Question: Christians all love and serve the same God. Does it really matter if we don't all agree on our beliefs?
My wife and I were expecting our fourth little one when a problem arose, we went to emergency, and things suddenly progressed to the worst. As my wife and I sat weeping, several people around us spontaneously gathered in fervent prayer, laying their hands on my wife's stomach and asking Jesus to take care of my wife, our little one, and me.
God showed me something very important at that difficult moment.
These good and prayerful people were not Catholic, but unquestionably they were devout Christians with a great love for Jesus and their neighbour.
If it was the same God Whom we all loved and served, did it really matter that we disagreed on some teachings of Jesus? I reflected on this, and then it hit me with blinding clarity. Yes, it mattered! But why?
The most obvious reason is because Jesus has commanded it. In the "Great Commission" (Mt 28), Jesus tells the apostles to make disciples of all nations, teaching them to observe all that He has commanded. All!
In Jn 17:20-23, Jesus is in the upper room with the apostles after instituting the Eucharist. He prays to His Heavenly Father for the apostles and for all who will come to believe in Him. This is the very last teaching He will leave the apostles before He is arrested and crucified. It is of critical importance.
With His eyes raised to heaven, Jesus prays "for those who will believe in Me through their word, so that they may all be one, as You, Father, are in Me and I in You, that they also may be one in Us, that the world may believe that You sent Me.
"And I have given them the glory You gave Me, so that they may be one, as We are one, I in them and You in Me, that they may be brought to perfection as one, that the world may know that You sent Me, and that You loved them even as You loved Me."
Jesus twice says that the world will come to believe that the Father sent Him through the unity it sees in His followers. This is profound! This is truly the heart of evangelization: that God so loved the world that He sent His only Son.
The unity Jesus speaks of here is not just a whimsical, "close-enough" sort of unity. He describes it as perfect unity, the same unity that He has with the Father.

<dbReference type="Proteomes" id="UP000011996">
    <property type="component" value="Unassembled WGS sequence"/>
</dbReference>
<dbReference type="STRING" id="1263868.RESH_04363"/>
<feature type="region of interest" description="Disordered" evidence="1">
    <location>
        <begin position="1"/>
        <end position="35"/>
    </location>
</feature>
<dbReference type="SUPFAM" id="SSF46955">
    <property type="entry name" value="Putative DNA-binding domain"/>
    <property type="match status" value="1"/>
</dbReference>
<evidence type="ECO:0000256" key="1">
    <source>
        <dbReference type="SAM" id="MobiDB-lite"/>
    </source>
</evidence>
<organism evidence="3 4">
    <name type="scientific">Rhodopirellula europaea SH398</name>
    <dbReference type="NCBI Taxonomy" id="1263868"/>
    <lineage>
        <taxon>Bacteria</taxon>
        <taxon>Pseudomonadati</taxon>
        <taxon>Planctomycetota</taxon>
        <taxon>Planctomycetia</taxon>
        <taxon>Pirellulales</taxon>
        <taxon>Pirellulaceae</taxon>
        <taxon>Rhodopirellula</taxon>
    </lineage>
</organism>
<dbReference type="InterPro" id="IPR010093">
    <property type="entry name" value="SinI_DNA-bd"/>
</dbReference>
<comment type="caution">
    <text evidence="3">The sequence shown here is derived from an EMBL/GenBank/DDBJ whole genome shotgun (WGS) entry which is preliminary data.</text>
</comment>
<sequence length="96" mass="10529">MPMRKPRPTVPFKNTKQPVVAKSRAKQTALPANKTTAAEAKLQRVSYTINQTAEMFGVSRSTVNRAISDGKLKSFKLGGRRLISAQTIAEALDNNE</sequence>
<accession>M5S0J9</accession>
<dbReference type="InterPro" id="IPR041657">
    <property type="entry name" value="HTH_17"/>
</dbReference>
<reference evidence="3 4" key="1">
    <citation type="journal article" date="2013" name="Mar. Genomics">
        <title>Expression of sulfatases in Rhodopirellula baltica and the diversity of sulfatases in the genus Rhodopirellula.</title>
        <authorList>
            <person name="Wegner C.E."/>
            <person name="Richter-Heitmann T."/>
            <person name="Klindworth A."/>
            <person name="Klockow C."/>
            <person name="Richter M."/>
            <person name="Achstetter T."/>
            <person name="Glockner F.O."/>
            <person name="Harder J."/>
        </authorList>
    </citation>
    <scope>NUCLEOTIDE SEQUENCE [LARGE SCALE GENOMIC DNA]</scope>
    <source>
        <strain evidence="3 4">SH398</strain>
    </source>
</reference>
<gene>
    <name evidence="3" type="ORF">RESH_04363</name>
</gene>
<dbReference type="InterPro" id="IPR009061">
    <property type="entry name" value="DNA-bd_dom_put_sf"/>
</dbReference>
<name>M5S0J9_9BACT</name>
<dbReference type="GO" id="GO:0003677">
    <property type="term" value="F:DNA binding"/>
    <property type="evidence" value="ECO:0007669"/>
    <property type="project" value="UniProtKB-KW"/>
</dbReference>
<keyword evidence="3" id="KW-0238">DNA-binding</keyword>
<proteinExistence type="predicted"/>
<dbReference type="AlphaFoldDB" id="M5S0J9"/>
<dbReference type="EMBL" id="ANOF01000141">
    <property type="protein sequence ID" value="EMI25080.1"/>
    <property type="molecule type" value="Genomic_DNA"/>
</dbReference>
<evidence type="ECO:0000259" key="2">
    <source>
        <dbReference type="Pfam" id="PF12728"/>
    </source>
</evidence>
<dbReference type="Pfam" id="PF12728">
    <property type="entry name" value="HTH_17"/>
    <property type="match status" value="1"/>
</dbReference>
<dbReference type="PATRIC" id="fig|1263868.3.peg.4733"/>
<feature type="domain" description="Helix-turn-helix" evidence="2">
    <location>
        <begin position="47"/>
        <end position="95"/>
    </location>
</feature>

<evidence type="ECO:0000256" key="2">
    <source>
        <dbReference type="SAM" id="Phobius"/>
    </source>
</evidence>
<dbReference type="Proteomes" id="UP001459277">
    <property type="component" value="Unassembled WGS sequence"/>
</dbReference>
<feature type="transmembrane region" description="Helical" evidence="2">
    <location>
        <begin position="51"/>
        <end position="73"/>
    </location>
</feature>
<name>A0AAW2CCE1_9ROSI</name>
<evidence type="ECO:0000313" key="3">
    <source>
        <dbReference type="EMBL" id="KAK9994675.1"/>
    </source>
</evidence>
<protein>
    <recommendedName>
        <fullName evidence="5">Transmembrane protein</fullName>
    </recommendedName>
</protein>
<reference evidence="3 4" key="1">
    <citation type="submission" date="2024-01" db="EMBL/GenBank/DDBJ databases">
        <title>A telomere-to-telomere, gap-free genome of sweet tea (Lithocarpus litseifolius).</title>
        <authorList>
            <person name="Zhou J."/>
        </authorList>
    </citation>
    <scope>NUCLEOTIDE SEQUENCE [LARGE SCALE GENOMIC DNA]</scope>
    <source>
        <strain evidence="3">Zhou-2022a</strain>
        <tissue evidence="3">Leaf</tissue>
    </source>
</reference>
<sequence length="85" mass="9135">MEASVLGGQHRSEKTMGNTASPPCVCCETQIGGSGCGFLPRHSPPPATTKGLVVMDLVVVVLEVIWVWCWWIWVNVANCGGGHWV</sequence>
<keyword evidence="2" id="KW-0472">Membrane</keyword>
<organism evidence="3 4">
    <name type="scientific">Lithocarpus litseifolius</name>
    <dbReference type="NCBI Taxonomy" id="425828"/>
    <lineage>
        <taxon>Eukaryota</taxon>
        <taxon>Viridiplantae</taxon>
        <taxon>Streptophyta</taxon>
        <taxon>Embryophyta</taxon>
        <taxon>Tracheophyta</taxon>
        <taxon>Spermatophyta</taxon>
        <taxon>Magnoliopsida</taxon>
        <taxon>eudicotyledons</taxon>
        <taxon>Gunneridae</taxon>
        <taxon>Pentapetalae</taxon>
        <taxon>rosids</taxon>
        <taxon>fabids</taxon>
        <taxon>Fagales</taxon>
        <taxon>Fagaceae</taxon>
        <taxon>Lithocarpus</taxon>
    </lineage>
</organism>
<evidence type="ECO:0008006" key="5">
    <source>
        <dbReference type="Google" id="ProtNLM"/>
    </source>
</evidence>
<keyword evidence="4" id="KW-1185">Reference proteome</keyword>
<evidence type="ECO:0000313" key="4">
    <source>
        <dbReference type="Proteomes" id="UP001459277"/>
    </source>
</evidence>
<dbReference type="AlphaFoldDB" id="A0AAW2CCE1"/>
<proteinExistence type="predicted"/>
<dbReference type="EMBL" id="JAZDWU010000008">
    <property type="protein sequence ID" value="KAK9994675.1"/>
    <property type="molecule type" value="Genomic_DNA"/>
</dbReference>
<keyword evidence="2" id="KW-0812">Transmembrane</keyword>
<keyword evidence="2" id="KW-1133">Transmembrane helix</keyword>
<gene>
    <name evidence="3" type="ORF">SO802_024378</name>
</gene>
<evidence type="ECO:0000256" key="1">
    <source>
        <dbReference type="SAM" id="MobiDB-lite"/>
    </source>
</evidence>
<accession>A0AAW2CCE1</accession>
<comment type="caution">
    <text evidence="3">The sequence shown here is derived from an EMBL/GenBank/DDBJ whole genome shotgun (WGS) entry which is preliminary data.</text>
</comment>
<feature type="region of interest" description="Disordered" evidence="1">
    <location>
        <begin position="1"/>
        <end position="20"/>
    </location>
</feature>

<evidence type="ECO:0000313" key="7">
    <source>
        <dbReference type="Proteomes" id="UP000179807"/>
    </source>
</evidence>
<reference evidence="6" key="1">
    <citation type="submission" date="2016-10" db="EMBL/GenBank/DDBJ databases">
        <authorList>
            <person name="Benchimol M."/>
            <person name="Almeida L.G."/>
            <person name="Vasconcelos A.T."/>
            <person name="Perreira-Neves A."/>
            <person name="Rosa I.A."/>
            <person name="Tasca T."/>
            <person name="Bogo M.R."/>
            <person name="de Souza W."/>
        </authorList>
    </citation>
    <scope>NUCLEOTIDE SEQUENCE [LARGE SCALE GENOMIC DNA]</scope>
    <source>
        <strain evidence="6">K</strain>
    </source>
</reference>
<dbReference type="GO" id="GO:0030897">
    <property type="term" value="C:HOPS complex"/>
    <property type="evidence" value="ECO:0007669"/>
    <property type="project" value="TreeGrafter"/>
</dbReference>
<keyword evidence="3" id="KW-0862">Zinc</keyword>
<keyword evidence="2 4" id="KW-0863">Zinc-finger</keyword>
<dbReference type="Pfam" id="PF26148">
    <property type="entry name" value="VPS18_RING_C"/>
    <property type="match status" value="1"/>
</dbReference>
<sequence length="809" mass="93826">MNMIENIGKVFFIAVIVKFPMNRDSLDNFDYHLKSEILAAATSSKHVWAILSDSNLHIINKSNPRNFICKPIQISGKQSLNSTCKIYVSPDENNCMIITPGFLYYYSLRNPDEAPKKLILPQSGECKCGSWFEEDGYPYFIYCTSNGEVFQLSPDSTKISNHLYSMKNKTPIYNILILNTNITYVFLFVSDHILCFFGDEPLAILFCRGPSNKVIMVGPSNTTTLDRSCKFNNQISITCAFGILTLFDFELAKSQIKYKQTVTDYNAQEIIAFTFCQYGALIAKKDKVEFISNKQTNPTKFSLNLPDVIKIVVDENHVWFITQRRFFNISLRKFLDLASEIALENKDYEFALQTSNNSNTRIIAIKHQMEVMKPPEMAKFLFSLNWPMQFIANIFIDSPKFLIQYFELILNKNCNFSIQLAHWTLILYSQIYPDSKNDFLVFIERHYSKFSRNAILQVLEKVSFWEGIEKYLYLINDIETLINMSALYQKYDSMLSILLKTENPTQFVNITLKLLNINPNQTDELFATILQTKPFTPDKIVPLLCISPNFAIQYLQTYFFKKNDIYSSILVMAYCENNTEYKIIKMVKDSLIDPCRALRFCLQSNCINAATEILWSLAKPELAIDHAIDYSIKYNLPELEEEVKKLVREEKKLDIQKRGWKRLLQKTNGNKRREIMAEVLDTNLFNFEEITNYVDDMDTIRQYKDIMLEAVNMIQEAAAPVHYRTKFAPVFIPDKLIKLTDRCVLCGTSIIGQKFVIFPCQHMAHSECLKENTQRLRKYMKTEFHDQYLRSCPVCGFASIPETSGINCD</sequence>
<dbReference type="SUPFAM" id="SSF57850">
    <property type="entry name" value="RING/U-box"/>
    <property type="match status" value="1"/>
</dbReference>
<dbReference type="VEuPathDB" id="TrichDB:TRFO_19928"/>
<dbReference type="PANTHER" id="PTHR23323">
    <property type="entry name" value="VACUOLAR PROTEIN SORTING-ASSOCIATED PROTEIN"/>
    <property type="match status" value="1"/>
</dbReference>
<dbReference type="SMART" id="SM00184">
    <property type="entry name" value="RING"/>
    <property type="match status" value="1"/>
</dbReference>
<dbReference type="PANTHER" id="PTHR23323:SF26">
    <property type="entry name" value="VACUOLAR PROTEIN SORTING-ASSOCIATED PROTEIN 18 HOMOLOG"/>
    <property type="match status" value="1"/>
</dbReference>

Does it matter whether we know and follow all that Jesus commanded, and that all Christians are united in the same beliefs? Unquestionably yes! The faith of an unbelieving world depends on it. The world must be scandalized by the contradictory beliefs, infighting, and lack of unity it sees among Christians today.
Does it matter whether you've been baptized? Without question. Jesus commanded it. What about the Eucharist? Jesus says, "Unless you eat the flesh of the Son of Man and drink His blood, you have no life in you" (Jn 6:53).
What about the Pope, the Blessed Mother, good works, confession, abortion, divorce and remarriage, purgatory, contraception, shopping on Sunday, and dozens of other important issues? Does it matter what we believe regarding all these things?
Absolutely! Jesus has taught on every one of them, and true Christian unity is at stake.
This is why Jesus left us the Church, and not just the Bible alone. The fruit of following "the Bible alone" has been utter Christian disunity, to the tune of 50,000 plus denominations, all with their own set of beliefs, many of them both important and contradictory.
True Christian unity resides in following all of Jesus's teachings, revealed through the Church He left us, the Church He founded on the Rock, on Peter, and on the apostles, the Church to which He entrusted His truths and to which He sent the Holy Spirit as guide, the Catholic Church of which Jesus spoke when He said, "He who hears you, hears Me."
The perfect unity Jesus prayed for does not admit of agreeing to disagree. It resides in the fullness of truth that He revealed to His Church. That is why it matters that all Christians come to agree on the teachings Jesus left us.
This column will be devoted to examining those truths and teachings in light of Sacred Scripture, Sacred Tradition, and the writings of the Early Church.
Perhaps St. Paul says it best in his first letter to the Corinthians: "I appeal to you, brethren, by the name of our Lord Jesus Christ, that all of you agree and that there be no dissensions among you, but that you be united in the same mind and the same judgment."
Christians must grow in unity. Jesus prayed fervently for it. Truly united, by the grace of God we will change the world, because then, the world will know....